Alicia-Joy O’Sullivan photographed at Lough Hyne, West Cork. Photograph: Andy Gibson
Alicia-Joy O’Sullivan photographed at Lough Hyne, West Cork. Photograph: Andy Gibson

Claiming to be another person on Instagram (which is owned by Facebook) violates Facebook's community guidelines. "We have a dedicated team that’s tasked with detecting and blocking these kinds of scams," a spokesperson for Facebook said. Artificial intelligence and machine learning are used to proactively detect bad content before anyone reports it, and automated abuse prevention tools can proactively detect and block fake profiles created to pretend to be women.

“Clearly an offence has been committed where an intimate image has been distributed without [a person’s] consent of what is her, or purports to be her. That’s an offence under Coco’s Law,” says Labour Senator Ivana Bacik, whose party first introduced the Bill which came into force earlier this year. The law is named after 21-year-old Nicole Fox, who died in 2018 following years of online bullying.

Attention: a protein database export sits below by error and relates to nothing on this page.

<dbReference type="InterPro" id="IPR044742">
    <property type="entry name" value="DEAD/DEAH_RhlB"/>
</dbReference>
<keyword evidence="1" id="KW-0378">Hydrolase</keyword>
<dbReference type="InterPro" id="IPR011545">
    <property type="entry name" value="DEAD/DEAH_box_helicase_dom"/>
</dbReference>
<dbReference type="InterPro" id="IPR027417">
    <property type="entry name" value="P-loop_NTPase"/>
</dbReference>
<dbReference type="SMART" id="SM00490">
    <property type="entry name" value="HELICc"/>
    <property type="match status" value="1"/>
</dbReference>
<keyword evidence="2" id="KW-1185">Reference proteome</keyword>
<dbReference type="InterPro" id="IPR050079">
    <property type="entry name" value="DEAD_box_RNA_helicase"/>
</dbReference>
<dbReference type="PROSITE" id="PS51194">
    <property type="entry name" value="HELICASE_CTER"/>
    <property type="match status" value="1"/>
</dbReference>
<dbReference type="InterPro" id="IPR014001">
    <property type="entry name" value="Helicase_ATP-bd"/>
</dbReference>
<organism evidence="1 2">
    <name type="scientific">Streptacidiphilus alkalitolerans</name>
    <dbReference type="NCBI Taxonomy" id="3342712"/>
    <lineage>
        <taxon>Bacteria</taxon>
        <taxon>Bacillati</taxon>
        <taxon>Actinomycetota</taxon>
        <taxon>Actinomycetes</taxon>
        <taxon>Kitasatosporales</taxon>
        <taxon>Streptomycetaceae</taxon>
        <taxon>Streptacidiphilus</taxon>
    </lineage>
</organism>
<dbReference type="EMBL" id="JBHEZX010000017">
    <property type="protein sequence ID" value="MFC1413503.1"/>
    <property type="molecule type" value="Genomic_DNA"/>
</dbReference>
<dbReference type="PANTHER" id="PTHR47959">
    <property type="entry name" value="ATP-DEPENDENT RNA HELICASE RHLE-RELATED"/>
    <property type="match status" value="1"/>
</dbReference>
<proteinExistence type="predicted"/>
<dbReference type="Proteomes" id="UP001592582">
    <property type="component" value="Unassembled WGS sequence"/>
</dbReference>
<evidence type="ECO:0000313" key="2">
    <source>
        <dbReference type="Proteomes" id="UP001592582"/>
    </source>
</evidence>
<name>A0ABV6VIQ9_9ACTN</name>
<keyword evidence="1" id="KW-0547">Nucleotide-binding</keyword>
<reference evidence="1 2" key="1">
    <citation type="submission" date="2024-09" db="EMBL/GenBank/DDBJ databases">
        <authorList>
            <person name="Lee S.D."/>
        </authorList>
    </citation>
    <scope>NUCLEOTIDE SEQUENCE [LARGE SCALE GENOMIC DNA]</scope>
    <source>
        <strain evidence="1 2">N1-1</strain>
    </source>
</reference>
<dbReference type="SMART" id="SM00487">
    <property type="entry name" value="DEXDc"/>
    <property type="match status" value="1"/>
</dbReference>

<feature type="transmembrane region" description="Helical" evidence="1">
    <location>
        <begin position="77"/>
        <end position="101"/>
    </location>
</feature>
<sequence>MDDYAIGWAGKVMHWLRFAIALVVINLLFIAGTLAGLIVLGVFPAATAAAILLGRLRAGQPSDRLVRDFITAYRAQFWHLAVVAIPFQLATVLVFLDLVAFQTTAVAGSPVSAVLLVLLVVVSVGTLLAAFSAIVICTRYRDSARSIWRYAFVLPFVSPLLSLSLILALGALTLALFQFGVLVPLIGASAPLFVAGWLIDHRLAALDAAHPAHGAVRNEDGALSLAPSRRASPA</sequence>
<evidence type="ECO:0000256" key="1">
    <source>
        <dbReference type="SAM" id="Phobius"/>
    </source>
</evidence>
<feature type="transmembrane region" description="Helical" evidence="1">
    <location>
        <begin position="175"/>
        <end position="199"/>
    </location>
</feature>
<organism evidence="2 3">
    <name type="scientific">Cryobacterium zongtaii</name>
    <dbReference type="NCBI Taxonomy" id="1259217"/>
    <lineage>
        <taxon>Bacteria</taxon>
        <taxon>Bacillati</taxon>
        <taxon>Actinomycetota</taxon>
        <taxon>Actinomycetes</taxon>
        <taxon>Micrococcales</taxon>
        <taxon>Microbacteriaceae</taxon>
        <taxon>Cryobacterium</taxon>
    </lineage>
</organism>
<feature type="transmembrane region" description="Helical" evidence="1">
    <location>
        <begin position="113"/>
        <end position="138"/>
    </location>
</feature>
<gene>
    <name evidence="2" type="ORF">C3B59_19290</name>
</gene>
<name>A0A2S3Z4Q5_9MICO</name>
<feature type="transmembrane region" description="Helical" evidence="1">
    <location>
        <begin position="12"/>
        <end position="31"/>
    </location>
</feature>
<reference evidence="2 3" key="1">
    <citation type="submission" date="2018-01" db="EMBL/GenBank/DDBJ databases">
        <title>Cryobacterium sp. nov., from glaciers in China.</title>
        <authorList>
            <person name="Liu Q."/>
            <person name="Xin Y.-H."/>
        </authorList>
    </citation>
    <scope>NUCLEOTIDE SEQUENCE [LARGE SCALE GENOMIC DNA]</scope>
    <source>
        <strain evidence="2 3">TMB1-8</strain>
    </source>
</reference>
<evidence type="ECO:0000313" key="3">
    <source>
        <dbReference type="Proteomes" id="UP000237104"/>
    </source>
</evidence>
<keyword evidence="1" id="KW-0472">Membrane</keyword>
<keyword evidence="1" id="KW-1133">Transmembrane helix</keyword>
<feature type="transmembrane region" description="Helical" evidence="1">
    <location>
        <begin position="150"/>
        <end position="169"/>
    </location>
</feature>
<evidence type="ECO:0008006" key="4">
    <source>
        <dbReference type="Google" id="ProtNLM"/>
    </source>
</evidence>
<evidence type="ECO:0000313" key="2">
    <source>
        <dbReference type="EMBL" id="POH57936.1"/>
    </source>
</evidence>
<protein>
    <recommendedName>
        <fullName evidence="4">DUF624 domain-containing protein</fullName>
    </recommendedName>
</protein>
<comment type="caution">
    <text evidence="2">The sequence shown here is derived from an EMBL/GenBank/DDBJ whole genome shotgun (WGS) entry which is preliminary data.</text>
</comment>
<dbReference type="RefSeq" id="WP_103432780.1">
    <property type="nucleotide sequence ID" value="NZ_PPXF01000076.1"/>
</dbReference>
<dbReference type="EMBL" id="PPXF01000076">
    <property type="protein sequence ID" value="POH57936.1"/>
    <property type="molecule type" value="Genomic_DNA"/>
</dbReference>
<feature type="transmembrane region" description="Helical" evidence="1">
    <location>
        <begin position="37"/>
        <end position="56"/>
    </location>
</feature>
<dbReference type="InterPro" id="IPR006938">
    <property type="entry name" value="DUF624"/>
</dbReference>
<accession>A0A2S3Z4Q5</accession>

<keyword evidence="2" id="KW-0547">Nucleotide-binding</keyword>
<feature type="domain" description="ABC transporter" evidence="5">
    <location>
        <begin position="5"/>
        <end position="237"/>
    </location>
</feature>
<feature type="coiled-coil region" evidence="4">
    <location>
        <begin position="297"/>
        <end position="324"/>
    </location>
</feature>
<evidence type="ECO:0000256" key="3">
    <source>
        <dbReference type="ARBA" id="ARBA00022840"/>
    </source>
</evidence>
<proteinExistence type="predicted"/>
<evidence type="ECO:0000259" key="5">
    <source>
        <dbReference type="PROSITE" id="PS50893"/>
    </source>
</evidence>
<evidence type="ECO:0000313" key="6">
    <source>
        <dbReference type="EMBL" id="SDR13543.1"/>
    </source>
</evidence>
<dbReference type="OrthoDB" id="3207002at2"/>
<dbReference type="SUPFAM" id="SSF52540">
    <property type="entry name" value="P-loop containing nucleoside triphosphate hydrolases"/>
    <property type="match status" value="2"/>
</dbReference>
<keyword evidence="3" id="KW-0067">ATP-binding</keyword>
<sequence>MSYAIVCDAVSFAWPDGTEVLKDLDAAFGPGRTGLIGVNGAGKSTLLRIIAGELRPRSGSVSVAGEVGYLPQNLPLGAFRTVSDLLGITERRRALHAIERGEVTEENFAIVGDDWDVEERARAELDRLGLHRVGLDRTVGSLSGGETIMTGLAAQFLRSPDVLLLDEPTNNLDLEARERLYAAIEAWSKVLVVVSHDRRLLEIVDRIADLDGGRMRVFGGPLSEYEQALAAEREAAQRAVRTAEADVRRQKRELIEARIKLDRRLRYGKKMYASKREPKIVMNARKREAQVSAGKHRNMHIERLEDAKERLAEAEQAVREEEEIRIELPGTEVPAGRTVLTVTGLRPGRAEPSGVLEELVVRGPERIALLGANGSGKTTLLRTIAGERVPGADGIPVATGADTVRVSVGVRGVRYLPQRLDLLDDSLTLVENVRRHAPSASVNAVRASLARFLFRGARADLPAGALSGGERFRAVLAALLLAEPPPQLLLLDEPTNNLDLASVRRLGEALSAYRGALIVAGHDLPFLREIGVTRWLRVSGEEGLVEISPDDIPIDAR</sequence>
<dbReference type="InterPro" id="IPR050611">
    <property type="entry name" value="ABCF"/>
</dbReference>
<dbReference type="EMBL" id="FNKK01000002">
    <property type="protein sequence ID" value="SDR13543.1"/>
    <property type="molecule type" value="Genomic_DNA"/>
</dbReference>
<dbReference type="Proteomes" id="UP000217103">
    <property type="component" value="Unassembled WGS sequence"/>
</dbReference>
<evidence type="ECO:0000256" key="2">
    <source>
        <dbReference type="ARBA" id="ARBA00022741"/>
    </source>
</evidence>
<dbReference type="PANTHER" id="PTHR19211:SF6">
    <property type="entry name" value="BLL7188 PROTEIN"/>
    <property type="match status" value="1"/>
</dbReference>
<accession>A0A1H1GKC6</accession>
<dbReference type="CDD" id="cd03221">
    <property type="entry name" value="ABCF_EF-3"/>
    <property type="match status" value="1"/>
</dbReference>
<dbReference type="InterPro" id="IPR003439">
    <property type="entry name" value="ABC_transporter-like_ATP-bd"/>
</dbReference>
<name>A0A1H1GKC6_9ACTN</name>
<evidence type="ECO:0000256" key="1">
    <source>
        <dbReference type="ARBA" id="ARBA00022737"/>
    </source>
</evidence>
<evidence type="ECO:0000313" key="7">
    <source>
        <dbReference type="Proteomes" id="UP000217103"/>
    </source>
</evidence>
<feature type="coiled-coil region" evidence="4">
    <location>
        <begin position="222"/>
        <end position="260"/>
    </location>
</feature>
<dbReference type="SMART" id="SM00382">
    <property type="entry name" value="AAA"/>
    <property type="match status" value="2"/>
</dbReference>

The emphasis now needs to move on to training and enforcement, Bacik believes. “The first thing is to reassure young women that this is now criminalised.”

Beyond that, “guards on the front desk need better training. This is a long-standing problem where sexual crimes are concerned. We need to have frontline gardaí trained in human empathy. And, secondly, we need specialist training for those who take the statements that will go on to form the investigation” of alleged crimes committed under Coco’s Law.

Having learned about O’Sullivan’s experience, Bacik intends to raise the issue in the Seanad of the need for a publicly funded campaign of awareness. “The whole point of Coco’s Law was never just about providing a sanction. It was about seeking to prevent [these crimes] and change attitudes.”

Social media companies have a bigger role to play

O’Sullivan has since formed a campaign group, Safety Over Stigma, involving more than 30 people, some who have also been targeted in this kind of scam. She plans to campaign for better training of gardaí; the education of young people on online behaviour and digital literacy; and to lobby social media companies to take more responsibility for what people are allowed to post on their platforms. “Social media companies have a bigger role to play. The fact that anyone can just log in with an email and a password and do and say what they like, that’s dangerous.”